Job Fair For Hurricane Maria Evacuees Draws Large Crowd

(Lana Jones/WBZ NewsRadio 1030)

WORCESTER (WBZ-AM) -- About two dozen employers set up recruitment stations at a job fair at the Centro Community Center Wednesday for hundreds of Puerto Ricans who evacuated after Hurricane Maria devastated their island.

The event was sponsored by Worcester's Chamber of Commerce to help the many evacuees who have settled in the city at least temporarily. 

Three hundred adults have registered with Centro Community Center, and 270 Puerto Rican kids have registered in Worcester's public schools.

Centro's Roberto Diaz told WBZ NewsRadio 1030's Lana Jones he was surprised by the outpouring of support from local businesses.

"Here's all these businesses," Diaz said. "We were set for 19, but pulled out three or four more tables. I don't know the final count, but I can't believe this many people have showed up."

Gilbert, who filled out an application with an events company, said he and his wife said they are looking for just about anything.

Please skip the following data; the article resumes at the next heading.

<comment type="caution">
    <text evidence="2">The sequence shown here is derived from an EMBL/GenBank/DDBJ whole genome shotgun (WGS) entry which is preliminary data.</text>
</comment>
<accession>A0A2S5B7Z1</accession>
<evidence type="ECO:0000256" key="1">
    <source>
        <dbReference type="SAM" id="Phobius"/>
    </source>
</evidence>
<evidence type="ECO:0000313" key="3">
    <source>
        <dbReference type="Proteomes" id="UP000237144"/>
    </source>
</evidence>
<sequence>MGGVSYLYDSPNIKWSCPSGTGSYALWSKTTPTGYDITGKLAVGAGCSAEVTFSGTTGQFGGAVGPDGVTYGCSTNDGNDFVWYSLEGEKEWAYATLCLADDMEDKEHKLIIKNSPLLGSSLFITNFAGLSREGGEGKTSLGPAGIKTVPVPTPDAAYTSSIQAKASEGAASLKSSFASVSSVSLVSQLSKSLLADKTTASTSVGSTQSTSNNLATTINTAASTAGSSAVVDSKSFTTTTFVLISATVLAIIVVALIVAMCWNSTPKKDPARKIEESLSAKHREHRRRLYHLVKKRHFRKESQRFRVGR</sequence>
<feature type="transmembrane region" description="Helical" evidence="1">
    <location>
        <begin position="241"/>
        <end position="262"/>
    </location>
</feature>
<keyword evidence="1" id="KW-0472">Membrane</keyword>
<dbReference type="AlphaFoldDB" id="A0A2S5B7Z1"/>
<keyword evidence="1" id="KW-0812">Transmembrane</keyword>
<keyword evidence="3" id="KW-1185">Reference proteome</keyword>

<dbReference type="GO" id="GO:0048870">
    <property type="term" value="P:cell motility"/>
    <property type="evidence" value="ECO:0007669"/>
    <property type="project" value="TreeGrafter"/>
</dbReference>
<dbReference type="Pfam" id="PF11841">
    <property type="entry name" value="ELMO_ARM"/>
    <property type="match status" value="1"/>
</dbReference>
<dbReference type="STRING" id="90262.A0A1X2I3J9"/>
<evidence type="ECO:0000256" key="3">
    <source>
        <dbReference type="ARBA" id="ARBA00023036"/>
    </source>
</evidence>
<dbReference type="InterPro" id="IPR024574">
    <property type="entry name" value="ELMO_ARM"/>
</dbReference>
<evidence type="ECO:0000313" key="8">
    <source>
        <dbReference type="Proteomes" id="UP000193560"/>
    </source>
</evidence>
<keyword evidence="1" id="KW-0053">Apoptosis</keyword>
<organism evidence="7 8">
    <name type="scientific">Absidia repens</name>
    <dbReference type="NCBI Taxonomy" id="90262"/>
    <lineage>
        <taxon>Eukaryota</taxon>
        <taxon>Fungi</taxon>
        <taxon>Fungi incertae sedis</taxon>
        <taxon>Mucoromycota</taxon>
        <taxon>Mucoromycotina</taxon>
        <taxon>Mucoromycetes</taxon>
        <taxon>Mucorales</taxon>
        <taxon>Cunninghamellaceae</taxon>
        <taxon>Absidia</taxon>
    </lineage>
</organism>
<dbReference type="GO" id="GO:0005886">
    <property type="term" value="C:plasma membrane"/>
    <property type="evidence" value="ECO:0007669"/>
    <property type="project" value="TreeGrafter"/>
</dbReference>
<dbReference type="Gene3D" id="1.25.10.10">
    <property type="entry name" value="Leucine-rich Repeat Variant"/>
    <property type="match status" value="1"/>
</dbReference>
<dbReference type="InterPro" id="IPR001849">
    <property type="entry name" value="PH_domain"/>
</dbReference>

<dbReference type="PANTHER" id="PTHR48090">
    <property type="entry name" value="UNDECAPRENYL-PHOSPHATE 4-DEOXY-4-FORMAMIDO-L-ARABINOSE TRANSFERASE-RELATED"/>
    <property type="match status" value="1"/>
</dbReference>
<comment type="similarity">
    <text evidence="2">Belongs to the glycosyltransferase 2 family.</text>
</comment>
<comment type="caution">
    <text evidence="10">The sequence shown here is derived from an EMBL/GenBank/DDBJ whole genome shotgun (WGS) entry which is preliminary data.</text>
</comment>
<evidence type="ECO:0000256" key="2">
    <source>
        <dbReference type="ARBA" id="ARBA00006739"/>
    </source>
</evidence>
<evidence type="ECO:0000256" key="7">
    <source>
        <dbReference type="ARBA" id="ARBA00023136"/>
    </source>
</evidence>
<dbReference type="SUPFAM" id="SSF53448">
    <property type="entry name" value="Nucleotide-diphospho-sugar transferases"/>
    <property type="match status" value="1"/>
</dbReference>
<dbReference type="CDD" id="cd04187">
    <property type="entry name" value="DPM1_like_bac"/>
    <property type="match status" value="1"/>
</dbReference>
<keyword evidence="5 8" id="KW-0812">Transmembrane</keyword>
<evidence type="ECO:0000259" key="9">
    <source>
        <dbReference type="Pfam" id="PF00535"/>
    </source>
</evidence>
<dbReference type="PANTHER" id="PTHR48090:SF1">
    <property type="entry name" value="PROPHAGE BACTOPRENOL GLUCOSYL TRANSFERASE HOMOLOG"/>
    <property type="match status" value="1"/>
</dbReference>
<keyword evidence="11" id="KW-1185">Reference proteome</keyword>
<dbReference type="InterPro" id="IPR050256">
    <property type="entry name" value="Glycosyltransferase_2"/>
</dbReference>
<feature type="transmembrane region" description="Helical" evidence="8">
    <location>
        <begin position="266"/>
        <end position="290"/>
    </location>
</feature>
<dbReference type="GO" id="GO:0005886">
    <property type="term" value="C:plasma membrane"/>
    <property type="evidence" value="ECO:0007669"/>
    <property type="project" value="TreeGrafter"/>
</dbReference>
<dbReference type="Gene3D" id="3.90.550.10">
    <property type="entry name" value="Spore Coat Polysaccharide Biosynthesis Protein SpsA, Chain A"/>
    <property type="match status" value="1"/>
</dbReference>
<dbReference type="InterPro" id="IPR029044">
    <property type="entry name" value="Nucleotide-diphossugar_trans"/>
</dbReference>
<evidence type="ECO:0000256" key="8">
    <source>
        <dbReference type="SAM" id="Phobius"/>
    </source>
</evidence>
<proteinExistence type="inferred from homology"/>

"We left everything that we have, we're just trying to do something better now," he said. "Someday, yes, I will come back, but for now I'm trying to just do something better that we can not do over there."

Rohan Brewster of the Worcester Fire Department had a table at the fair, to let evacuees know they've got jobs for those who plan to make Worcester their home.

"We're just trying to put the information out that the test is coming up, so we can have a good pool to work from when we have a new recruit class," he said.

Molly Sneesby of Riverside Community Care said she is looking to fill a number of jobs statewide.

"Mental health counselors, residential councilors, we have some administrative work," she said. "Really wide variety of positions."

Sneesby said she's "absolutely" seeing qualified candidates at the fair.

UMass and Worcester State were also on hand, offering language programs and advice on updating skills and licenses. 

Many of the employers were offering jobs that require quite an investment--a year's residency, or a longer training period. But Diaz said there's no telling how long they will stay.

"You have people that maybe don't have as many skills as others, but it's a mixed batch of everything," Diaz said. "Some people have given up their stuff back in Puerto Rico, so it's like, they really are starting over. Going back may not be an option for some of them."

"However, some of them are doing that," Diaz added. "They're saying, you know, maybe in a couple of years, my neighborhood will be maybe as normal. We know that Hurricane Katrina in New Orleans took them ten years to just kind of be, not back to what it was, but close. We know this is for the long haul, and some people are going to plant roots in Worcester."

WBZ NewsRadio 1030's Lana Jones reports

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